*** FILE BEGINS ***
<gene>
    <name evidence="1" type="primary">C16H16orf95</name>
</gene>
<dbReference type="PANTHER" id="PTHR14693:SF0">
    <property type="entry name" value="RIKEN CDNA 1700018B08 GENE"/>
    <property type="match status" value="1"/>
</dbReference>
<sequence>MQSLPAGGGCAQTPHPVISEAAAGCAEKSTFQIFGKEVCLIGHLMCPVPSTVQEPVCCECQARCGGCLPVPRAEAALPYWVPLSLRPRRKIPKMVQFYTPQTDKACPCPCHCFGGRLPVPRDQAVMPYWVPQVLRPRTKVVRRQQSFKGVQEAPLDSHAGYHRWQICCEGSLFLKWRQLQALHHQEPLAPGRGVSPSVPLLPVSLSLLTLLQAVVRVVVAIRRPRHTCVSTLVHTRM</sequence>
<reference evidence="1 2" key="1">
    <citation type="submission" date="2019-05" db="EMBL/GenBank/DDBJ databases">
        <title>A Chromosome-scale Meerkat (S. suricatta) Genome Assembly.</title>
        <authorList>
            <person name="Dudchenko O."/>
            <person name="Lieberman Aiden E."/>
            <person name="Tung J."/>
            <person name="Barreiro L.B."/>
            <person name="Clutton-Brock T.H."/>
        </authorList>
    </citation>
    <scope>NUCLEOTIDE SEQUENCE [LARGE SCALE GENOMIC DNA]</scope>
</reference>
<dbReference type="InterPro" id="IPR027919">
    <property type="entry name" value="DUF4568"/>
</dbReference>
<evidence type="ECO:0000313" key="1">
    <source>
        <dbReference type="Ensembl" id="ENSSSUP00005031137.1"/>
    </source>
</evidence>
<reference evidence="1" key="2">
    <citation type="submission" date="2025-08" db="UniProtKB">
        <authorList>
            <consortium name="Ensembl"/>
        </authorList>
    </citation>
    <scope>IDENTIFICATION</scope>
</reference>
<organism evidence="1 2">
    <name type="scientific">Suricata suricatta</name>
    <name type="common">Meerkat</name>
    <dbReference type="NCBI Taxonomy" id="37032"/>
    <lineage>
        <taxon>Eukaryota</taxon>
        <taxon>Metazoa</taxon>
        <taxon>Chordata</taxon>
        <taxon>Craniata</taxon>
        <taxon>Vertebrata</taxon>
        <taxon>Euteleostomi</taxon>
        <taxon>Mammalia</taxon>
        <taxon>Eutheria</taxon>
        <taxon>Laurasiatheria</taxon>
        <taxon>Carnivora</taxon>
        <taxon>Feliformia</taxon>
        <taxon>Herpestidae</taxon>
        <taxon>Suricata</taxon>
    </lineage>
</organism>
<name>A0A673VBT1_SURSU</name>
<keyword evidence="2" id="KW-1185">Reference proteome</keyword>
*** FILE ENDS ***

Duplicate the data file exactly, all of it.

<gene>
    <name evidence="1" type="primary">C16H16orf95</name>
</gene>
<dbReference type="PANTHER" id="PTHR14693:SF0">
    <property type="entry name" value="RIKEN CDNA 1700018B08 GENE"/>
    <property type="match status" value="1"/>
</dbReference>
<sequence>MQSLPAGGGCAQTPHPVISEAAAGCAEKSTFQIFGKEVCLIGHLMCPVPSTVQEPVCCECQARCGGCLPVPRAEAALPYWVPLSLRPRRKIPKMVQFYTPQTDKACPCPCHCFGGRLPVPRDQAVMPYWVPQVLRPRTKVVRRQQSFKGVQEAPLDSHAGYHRWQICCEGSLFLKWRQLQALHHQEPLAPGRGVSPSVPLLPVSLSLLTLLQAVVRVVVAIRRPRHTCVSTLVHTRM</sequence>
<reference evidence="1 2" key="1">
    <citation type="submission" date="2019-05" db="EMBL/GenBank/DDBJ databases">
        <title>A Chromosome-scale Meerkat (S. suricatta) Genome Assembly.</title>
        <authorList>
            <person name="Dudchenko O."/>
            <person name="Lieberman Aiden E."/>
            <person name="Tung J."/>
            <person name="Barreiro L.B."/>
            <person name="Clutton-Brock T.H."/>
        </authorList>
    </citation>
    <scope>NUCLEOTIDE SEQUENCE [LARGE SCALE GENOMIC DNA]</scope>
</reference>
<dbReference type="InterPro" id="IPR027919">
    <property type="entry name" value="DUF4568"/>
</dbReference>
<evidence type="ECO:0000313" key="1">
    <source>
        <dbReference type="Ensembl" id="ENSSSUP00005031137.1"/>
    </source>
</evidence>
<reference evidence="1" key="2">
    <citation type="submission" date="2025-08" db="UniProtKB">
        <authorList>
            <consortium name="Ensembl"/>
        </authorList>
    </citation>
    <scope>IDENTIFICATION</scope>
</reference>
<organism evidence="1 2">
    <name type="scientific">Suricata suricatta</name>
    <name type="common">Meerkat</name>
    <dbReference type="NCBI Taxonomy" id="37032"/>
    <lineage>
        <taxon>Eukaryota</taxon>
        <taxon>Metazoa</taxon>
        <taxon>Chordata</taxon>
        <taxon>Craniata</taxon>
        <taxon>Vertebrata</taxon>
        <taxon>Euteleostomi</taxon>
        <taxon>Mammalia</taxon>
        <taxon>Eutheria</taxon>
        <taxon>Laurasiatheria</taxon>
        <taxon>Carnivora</taxon>
        <taxon>Feliformia</taxon>
        <taxon>Herpestidae</taxon>
        <taxon>Suricata</taxon>
    </lineage>
</organism>
<name>A0A673VBT1_SURSU</name>
<keyword evidence="2" id="KW-1185">Reference proteome</keyword>